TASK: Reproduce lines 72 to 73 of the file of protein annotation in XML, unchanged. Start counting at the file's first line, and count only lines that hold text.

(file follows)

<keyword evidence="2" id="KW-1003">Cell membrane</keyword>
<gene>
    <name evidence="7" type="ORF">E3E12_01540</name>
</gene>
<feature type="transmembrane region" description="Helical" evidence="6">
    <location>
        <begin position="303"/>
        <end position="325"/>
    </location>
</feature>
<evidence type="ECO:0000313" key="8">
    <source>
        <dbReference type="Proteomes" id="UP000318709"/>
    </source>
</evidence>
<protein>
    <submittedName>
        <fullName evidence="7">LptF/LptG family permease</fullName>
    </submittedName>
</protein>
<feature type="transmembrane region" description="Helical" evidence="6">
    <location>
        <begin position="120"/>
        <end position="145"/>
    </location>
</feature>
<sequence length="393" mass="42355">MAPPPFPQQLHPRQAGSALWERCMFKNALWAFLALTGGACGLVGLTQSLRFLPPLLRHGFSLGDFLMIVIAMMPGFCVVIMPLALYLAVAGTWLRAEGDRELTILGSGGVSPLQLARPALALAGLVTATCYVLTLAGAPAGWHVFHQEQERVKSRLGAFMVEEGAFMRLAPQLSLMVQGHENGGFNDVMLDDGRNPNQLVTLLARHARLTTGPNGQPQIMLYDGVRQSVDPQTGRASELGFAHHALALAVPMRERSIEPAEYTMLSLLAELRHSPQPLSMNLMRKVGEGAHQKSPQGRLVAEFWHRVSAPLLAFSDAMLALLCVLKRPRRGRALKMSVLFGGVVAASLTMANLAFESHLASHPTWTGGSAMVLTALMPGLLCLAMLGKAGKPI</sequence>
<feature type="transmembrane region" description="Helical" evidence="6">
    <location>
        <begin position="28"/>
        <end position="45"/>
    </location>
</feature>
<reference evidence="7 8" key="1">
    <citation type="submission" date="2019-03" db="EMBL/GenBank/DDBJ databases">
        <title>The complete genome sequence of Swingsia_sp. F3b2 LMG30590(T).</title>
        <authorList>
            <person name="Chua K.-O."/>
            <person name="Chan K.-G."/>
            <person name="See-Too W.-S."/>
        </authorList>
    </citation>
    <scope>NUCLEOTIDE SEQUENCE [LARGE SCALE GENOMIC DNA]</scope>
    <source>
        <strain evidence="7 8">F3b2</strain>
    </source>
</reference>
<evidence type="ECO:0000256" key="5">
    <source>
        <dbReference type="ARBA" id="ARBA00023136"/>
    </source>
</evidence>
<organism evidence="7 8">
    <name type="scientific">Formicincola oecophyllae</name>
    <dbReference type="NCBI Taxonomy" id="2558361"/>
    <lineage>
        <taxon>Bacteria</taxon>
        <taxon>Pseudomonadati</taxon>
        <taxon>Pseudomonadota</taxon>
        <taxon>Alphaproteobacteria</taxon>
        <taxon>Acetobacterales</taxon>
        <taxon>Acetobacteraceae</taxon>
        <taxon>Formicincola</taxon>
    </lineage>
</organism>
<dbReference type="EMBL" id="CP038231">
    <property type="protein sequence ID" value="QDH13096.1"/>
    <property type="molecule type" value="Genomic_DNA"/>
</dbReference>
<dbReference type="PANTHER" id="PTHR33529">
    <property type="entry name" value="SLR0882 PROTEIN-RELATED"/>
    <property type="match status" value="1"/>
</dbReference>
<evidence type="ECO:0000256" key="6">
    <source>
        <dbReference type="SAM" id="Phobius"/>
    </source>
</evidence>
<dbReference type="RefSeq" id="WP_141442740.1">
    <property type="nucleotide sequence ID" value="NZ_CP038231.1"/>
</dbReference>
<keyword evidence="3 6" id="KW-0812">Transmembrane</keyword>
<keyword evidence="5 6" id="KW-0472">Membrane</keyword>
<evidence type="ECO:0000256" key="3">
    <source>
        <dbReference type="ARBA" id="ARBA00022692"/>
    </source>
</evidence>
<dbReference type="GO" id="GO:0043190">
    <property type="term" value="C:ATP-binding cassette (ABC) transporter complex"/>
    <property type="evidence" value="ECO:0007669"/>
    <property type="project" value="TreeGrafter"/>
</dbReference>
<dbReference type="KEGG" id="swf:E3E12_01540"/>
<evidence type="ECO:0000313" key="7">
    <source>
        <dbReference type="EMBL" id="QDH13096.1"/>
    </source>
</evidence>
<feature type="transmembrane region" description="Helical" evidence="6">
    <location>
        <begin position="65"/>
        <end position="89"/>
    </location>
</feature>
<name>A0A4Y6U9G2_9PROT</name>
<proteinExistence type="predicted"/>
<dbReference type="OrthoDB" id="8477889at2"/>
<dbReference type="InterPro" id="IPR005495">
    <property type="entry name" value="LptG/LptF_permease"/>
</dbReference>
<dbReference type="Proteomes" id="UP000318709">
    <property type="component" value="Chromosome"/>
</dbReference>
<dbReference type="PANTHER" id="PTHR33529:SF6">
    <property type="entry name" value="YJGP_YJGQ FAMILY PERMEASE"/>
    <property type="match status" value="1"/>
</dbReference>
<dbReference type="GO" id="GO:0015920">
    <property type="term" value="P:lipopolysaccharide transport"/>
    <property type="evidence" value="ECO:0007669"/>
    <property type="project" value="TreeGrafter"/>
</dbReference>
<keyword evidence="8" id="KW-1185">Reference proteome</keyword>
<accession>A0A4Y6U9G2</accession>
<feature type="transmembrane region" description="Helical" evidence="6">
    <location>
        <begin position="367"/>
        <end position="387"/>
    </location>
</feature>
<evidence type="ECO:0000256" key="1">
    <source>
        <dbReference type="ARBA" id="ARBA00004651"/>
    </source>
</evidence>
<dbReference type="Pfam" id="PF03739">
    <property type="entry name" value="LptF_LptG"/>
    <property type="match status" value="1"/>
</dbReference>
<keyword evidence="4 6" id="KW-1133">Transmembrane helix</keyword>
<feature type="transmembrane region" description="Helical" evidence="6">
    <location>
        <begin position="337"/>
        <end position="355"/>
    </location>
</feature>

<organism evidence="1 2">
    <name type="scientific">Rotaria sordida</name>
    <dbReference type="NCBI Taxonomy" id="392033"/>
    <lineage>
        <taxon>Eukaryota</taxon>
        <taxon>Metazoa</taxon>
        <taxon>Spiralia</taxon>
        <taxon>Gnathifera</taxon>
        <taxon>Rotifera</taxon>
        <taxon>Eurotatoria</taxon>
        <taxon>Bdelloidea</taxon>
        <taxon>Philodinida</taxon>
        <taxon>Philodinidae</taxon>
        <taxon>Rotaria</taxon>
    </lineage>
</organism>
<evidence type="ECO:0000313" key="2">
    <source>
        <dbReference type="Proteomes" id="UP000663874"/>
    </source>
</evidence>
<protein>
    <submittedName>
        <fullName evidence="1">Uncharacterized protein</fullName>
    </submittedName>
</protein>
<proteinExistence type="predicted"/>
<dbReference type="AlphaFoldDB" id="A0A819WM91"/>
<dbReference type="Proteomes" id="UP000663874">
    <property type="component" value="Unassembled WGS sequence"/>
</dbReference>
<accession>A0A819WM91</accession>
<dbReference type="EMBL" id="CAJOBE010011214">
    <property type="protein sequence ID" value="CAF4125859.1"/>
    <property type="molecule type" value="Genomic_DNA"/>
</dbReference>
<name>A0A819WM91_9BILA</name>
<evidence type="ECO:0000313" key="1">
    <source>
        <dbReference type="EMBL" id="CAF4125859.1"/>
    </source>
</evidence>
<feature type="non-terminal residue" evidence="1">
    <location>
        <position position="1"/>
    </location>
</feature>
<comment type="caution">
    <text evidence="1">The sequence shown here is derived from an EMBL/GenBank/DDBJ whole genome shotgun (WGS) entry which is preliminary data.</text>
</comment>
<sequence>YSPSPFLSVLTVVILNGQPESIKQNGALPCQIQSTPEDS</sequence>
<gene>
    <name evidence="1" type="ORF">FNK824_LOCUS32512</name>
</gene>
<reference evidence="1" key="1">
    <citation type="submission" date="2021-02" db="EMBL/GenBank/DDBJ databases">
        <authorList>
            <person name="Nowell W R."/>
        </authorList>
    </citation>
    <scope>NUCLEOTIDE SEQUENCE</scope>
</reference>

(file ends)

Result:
    <property type="match status" value="1"/>
</dbReference>